Tuesday, 16 September 2014

Mundane but Necessary

Monday turned out a little bit sunnier than forecast with some hazy autumn sunshine from time to time. The forecast for the rest of the week remains much the same.

I must admit I'm not very good at looking after our two small lawns. Apart from getting cut as necessary that’s about all the loving care and attention they get. I thought it was about time I made an effort to improve things a little. It’s not that they look too bad but they could certainly be improved.
I've started the process by aerating the lawn. There seems to be a little bit of doubt, depending on which Internet article you read, as to whether the holes made with my aerating machine, a giant fork with hollow tines, should be filled in or not. I've chosen the easy option not to fill them in. I think I should have made a few more holes than I did but it doesn't come natural to me to make lots of holes in the lawn to improve its condition. The process is supposed to let stale carbon dioxide out of the soil and fresh oxygen in.
The next confusion is what to do with all the pieces of lawn that come out of the aerating fork as you work around the lawn. I just tested out my hollow tined fork on one of our small lawns so it was a quick job to pick up the tubes of soil removed. Some suggestions are that these can be left on the surface to dry out then the next time the lawn is cut the dry soil will be broken up and distributed back over the lawn. I think I’ll add our bits of grass and soil to the compost heap.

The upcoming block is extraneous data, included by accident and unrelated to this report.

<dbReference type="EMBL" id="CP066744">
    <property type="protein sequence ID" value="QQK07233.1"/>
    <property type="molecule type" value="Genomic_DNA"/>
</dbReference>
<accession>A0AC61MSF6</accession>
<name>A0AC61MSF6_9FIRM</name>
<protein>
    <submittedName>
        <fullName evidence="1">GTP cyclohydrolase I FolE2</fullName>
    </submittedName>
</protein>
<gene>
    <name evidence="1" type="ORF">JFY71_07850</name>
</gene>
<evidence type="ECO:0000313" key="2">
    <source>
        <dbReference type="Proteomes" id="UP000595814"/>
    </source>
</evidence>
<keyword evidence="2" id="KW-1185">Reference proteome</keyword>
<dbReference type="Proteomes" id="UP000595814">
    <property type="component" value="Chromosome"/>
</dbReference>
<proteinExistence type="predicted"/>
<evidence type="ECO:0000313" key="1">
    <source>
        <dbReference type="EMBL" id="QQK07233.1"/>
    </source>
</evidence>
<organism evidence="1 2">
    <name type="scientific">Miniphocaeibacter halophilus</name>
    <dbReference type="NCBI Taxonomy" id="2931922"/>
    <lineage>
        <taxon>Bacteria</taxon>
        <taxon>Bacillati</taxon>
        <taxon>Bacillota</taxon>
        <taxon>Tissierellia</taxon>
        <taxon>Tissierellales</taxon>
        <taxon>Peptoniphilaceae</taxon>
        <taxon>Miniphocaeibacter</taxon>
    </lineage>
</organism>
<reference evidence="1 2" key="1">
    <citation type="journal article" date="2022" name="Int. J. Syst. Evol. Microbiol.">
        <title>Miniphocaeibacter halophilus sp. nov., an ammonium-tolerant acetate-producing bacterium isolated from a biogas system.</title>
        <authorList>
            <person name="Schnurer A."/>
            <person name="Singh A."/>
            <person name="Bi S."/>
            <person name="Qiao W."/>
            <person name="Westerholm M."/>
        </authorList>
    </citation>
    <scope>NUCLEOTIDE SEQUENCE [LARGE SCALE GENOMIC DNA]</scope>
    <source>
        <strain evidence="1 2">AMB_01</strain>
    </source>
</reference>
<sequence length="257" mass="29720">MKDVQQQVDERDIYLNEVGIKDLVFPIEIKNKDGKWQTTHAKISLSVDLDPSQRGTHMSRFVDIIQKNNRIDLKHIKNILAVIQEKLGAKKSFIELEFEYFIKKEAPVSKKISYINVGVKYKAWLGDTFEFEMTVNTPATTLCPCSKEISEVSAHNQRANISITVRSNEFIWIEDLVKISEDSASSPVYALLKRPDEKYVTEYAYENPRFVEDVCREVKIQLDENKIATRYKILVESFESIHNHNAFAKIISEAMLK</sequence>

We did manage a little bit of harvesting with the produce having a bit of an exotic air about it.
A few bit size mini kiwis “Issai” to start with and from the greenhouse, one large orange pepper “Orange Bell”, an aubergine “Jackpot” and some grapes “Himrod”. A couple of large yellow tomatoes, Amish Gold had split but the damage was only skin deep and together with the aubergine and pepper made an excellent pasta sauce.


  1. Your grass is looking pretty good. Mine's a disaster of clover and daisies, and it does take quite a beating. Your produce is exotic indeed and of a really good standard - quite a feat, well done you. There are yellow tomatoes here too, Golden Sunrise I think, and they've done really well to my surprise. I've been wondering if they ripen more easily than the red ones.

    1. I did take a picture of the best bit of lawn. Perhaps I should photo some bad areas?


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